Canadian women still take home, on average, 30% less each year than what men earn. We call that shortfall “the gender wage gap.” And it’s even greater if you are a racialized woman (over 35%) or an Aboriginal woman (over 40%).
The gender wage gap has been with us a long time! Even now, when Canadian women are as well or more educated than men, it persists. Because women are more likely to work in low-paid, insecure jobs. Because women’s work is undervalued.
Being in a union is one of the best ways to close the gender wage gap.
April 19 is called Equal Pay Day, and not just because it’s a day to come together with other allies to call for wage fairness for women. It’s because it takes one full year AND until April 19 of the next year for Canadian women to earn as much as men earn in just 12 months alone. In other words, Canadian women had to work all of 2015 AND up to April 19, 2016 just to earn as much as the average male worker did in the 12 months of 2015.
So what can we do about it?
To close the gender wage gap, our union can:
- Organize new members.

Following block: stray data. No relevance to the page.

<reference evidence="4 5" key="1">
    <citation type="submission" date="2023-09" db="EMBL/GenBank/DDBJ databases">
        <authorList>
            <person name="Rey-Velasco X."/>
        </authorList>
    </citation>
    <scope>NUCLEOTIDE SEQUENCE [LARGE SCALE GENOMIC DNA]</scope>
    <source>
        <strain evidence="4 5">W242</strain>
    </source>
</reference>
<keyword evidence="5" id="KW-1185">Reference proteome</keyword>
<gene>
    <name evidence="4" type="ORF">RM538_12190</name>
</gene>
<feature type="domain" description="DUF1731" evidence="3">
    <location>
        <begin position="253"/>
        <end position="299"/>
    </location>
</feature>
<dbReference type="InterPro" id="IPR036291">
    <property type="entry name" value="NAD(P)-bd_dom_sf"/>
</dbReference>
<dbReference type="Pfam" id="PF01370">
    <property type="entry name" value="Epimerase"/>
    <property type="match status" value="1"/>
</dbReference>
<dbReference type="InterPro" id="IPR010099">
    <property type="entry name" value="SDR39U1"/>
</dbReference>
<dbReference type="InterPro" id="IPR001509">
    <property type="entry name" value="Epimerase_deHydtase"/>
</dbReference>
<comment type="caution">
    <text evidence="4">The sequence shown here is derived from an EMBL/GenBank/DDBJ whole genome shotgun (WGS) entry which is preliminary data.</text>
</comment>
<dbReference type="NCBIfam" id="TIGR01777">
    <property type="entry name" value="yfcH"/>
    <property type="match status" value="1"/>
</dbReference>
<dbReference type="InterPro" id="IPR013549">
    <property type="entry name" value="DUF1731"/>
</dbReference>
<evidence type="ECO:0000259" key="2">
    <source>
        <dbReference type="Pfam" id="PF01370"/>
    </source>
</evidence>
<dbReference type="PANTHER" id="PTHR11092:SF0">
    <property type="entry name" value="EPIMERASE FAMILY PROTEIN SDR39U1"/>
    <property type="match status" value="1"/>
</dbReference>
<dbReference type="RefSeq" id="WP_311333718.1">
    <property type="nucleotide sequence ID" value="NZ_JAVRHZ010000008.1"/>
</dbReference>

- Pressure governments to pass or strengthen pay-equity laws, laws that provide leaves of absence for family care-givers and domestic-violence victims, and laws that make it easier to organize unions.
- Demand quality, affordable, public childcare, with living wages for childcare workers.
- Treat the gender wage gap as a human rights issue.
- At the bargaining table, push for transparent pay, hiring and promotion practices to close the gender wage gap and open up higher-paid classifications to women.
- Ensure job evaluation accurately reflects women’s work.
- Strengthen women’s voices in our union, in organizing, bargaining, job evaluation and in leadership positions.